The reality of retrenchment

Nearly 60 000 people have been retrenched over the past year, with the mining sector hardest hit, according to research by trade union Solidarity.

These numbers are based only on media reports and retrenchment notices since April 2015, and the actual number could be substantially higher, the union said.

Solidarity general secretary Gideon du Plessis warned that the current pattern and wave of retrenchments are “very similar to the situation at the end of 2008 and the beginning of 2009, which was the precursor to the recession”.

With more job cuts likely, how can you protect yourself against the financial implications of retrenchment?

The key is to start making a plan now, while you are still employed. Sonia du Plessis, a certified financial planner at Brenthurst Wealth Management, says the aim should be to have three to six months’ salary saved in the money market as a nest egg.

Even if there are no talks about retrenchment at your workplace, it’s a good idea to save about 10% of your monthly salary towards this nest egg, she says. Once saving towards that goal is accomplished, the money can be channelled towards other things like reducing debt.

John Manyike, Old Mutual’s head of financial education, says you should chat to a financial adviser to find the most suitable savings vehicle for your emergency fund.

Options include a fixed deposit at a bank or a unit trust, and the right vehicle would depend on the individual’s risk appetite and affordability measures.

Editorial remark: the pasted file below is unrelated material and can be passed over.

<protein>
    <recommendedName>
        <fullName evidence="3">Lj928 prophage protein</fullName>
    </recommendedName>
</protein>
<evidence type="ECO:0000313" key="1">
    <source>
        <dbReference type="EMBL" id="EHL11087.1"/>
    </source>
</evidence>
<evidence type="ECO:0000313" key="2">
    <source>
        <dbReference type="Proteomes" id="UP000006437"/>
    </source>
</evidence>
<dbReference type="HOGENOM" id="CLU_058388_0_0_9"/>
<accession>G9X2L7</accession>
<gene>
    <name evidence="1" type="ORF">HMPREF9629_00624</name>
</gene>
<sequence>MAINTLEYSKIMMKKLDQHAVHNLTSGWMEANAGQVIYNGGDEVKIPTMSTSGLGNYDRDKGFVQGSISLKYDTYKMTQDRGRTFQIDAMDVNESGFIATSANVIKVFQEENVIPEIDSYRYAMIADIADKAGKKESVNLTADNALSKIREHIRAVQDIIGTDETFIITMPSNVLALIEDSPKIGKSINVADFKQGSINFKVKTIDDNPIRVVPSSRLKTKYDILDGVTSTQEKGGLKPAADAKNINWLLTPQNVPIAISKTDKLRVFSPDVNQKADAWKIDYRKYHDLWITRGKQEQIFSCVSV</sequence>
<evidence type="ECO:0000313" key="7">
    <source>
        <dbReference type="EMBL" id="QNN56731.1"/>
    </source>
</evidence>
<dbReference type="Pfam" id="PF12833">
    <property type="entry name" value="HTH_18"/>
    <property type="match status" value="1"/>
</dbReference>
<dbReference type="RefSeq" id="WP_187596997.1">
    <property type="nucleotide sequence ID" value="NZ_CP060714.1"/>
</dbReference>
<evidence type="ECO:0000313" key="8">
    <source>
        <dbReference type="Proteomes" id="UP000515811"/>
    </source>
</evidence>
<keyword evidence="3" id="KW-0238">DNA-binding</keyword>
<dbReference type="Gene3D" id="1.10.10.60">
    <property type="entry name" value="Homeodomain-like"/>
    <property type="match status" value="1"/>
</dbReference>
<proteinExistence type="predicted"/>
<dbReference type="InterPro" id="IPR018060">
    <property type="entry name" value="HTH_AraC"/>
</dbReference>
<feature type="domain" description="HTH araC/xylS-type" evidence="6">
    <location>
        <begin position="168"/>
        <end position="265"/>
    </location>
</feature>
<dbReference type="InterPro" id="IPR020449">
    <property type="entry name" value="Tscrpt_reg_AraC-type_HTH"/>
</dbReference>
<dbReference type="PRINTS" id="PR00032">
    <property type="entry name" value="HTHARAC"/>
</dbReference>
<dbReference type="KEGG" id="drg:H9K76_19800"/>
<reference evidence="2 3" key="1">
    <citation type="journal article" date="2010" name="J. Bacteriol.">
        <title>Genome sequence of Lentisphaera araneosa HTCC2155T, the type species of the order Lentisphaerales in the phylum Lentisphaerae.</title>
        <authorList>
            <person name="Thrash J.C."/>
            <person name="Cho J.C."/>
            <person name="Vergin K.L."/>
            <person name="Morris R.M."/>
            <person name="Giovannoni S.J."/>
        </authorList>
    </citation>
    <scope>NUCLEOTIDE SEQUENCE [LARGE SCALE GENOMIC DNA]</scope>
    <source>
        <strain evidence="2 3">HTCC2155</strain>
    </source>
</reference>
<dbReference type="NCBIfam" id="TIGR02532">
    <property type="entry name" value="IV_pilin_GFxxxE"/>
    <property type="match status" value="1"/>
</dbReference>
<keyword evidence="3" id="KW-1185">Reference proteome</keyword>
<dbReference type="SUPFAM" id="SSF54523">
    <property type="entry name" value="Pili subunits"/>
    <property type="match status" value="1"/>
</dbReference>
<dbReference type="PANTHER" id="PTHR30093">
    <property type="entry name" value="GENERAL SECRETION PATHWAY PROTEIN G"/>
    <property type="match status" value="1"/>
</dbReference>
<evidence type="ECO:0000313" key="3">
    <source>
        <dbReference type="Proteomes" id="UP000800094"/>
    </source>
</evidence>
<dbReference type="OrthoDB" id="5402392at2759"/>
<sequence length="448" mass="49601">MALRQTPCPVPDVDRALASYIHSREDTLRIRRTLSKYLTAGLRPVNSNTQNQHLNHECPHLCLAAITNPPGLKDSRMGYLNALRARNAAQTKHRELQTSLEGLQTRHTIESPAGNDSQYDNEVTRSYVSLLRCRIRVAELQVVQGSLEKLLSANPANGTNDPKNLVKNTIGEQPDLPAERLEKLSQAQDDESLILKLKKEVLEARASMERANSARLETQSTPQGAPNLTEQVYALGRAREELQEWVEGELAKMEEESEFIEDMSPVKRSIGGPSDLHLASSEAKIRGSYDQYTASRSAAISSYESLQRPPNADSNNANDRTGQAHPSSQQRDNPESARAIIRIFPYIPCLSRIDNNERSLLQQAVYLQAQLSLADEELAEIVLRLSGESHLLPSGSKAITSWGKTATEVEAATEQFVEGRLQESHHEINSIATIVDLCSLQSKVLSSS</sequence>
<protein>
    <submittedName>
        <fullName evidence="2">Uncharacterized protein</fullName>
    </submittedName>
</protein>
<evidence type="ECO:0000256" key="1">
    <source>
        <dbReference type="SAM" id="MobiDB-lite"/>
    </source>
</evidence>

Retrenchment insurance

Financial service providers also offer retrenchment insurance, which could be an option.

The ideal is to self-fund a period of unemployment following retrenchment by using your emergency savings, but this is not a realistic option for everyone.

“If one is already living from hand to mouth, then we can assume that this is probably not an option as savings and investment would be limited.  So the answer then is to insure,” says Hesta van der Westhuizen, advisory partner at Citadel.

However, retrenchment insurance can be expensive, and there is usually a six-month waiting period before payments will be made. Typically, the retrenched person is paid for six months, unless they are employed again within three months.

It is therefore important to read the fine print in the benefits before signing and to avoid duplicating insurance benefits, says Van der Westhuizen.

Your home loan agreement can, for example, already include automatic retrenchment cover, so make sure you know what you are paying for. Some big corporates also include retrenchment cover in their employee benefits.

“Retrenchment cover is offered as additions or rider benefits in both long-term insurance policies and short-term policies. So one can add the benefit to, for example, your life policy,” adds Van der Westhuizen. Be cautious, however, of over-insuring yourself, says Manyike.

Wouter Fourie, certified financial planner and chief executive at Ascor Independent Wealth Managers, says even though it’s difficult to plan specifically for retrenchment, it’s always good to plan for the unforeseen.

“Special insurance products that pay out when you lose your job are usually very expensive and many of them have a waiting period, which means that it will not help you to take out a policy when you hear that you will be retrenched,” says Fourie.

In terms of voluntary retrenchment, Manyike says most insurers would be cautious of insuring such a person, but he advises consumers to speak to a financial adviser to get the full details on whether the insurance underwriter would actually pay out in the case of voluntary retrenchment.

This article originally appeared in the 12 May 2016 edition of finweek. Buy and download the magazine here

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